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New Ambjorn et al. paper (AJL follow-up)

  1. Nov 16, 2004 #1

    marcus

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    http://arxiv.org/abs/hep-th/0411152

    Semiclassical Universe from First Principles
    Authors: J. Ambjorn, J. Jurkiewicz, R. Loll
    15 pages, 4 figures

    Abstract:
    "Causal Dynamical Triangulations in four dimensions provide a background-independent definition of the sum over space-time geometries in nonperturbative quantum gravity. We show that the macroscopic four-dimensional world which emerges in the Euclidean sector of this theory is a bounce which satisfies a semiclassical equation. After integrating out all degrees of freedom except for a global scale factor, we obtain the ground state wave function of the universe as a function of this scale factor."
     
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  3. Nov 16, 2004 #2

    marcus

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    "background independent" is a key point here.
    In their previous paper
    Emergence of a 4D World from Causal Quantum Gravity
    http://arxiv.org/hep-th/0404156

    it was not clear (to me at least) that background independence had been achieved.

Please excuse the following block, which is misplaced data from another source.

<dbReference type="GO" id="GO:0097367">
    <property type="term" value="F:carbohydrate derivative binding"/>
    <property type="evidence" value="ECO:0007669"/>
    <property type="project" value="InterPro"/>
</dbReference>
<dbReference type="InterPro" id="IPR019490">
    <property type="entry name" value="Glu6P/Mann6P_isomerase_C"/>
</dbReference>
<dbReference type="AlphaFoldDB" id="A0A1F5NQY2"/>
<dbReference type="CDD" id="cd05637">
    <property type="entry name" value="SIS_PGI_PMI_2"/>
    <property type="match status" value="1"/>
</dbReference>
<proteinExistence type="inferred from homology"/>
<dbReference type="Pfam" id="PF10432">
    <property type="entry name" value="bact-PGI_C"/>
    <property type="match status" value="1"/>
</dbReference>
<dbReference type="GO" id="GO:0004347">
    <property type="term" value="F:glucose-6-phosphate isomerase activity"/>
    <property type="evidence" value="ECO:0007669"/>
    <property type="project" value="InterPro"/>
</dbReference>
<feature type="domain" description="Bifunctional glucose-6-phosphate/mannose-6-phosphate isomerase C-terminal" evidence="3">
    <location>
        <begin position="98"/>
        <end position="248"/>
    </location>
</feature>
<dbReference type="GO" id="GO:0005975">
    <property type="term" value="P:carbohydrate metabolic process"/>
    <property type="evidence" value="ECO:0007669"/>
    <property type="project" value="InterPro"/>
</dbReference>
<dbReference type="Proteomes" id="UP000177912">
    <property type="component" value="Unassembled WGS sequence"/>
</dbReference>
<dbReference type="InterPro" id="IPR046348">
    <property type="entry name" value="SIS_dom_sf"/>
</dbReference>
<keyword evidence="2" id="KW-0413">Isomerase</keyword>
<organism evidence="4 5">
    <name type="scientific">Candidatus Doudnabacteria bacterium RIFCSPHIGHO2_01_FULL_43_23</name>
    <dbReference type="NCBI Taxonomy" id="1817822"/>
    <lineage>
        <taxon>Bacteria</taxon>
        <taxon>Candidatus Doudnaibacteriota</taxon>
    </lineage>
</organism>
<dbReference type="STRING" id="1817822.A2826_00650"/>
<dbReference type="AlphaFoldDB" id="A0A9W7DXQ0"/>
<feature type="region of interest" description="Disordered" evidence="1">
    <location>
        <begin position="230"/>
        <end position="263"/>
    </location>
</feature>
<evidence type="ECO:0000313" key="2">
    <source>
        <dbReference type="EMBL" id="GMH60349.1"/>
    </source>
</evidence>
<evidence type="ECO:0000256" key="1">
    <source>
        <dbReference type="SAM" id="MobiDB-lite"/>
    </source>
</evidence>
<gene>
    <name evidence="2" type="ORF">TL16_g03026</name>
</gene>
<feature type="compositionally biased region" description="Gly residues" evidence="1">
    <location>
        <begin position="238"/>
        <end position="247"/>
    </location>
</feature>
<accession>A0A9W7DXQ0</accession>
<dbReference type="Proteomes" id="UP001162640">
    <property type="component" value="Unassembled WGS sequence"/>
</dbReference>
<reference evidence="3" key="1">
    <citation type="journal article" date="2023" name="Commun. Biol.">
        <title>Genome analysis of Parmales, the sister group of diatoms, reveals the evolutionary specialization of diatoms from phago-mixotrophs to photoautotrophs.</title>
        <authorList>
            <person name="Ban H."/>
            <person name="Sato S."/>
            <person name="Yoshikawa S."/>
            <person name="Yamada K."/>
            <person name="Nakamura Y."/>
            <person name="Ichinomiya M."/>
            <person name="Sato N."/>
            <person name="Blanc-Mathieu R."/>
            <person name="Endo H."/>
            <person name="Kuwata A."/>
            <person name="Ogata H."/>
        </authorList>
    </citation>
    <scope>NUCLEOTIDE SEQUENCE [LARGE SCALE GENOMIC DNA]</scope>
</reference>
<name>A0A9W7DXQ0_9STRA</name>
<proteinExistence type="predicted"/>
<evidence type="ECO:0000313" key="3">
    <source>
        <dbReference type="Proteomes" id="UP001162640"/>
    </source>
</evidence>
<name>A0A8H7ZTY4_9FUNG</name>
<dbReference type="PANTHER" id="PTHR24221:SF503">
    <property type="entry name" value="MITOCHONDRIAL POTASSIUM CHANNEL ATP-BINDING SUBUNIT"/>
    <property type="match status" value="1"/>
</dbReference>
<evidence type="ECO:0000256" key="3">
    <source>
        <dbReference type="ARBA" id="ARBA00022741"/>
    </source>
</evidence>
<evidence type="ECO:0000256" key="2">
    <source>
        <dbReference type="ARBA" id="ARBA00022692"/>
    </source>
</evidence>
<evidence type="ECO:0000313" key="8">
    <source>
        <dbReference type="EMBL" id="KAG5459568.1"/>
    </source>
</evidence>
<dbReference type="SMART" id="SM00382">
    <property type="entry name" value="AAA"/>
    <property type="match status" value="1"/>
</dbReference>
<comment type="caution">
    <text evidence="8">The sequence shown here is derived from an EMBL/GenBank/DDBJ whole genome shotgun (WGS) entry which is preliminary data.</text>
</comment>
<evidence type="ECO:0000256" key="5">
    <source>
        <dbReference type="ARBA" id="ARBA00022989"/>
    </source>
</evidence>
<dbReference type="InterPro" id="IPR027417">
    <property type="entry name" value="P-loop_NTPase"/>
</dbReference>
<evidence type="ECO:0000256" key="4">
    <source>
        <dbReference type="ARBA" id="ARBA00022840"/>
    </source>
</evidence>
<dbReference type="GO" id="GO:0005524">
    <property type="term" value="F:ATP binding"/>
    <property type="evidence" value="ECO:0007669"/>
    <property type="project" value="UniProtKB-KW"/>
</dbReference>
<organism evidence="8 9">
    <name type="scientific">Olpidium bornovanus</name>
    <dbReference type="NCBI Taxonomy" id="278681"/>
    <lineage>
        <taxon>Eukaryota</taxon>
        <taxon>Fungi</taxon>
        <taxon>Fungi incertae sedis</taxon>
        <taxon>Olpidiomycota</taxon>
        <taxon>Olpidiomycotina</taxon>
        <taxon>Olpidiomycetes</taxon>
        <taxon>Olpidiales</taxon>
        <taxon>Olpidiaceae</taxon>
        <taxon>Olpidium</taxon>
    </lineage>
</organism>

This is a long-awaited paper-----have been waiting some six months for the follow-on to the previous one, which caused a lot of excitement at the Marseille LQG conference in May

    another keyword here is bounce

    in a growing number of papers on cosmology the picture is of the world beginning in a bounce (which has replaced the classical singularity).

    the quantum version of the big bang is the "big bounce" apparently

    so it is confirming that the AJL model has this feature too

    AJL do computer runs, simulating the geometry of the universe.
    this is cool. they have a model that is tractable enough to compute with
    and when they run lowerdimensional version you get computer-generated pictures of spacetime evolving

    In this paper their Figure 1 is shows their universe (in one of their Monte Carlo runs) expanding and contracting---it is a computer graphic of the size parameter evolving thru time.

    anyway, I guess this paper is a must-print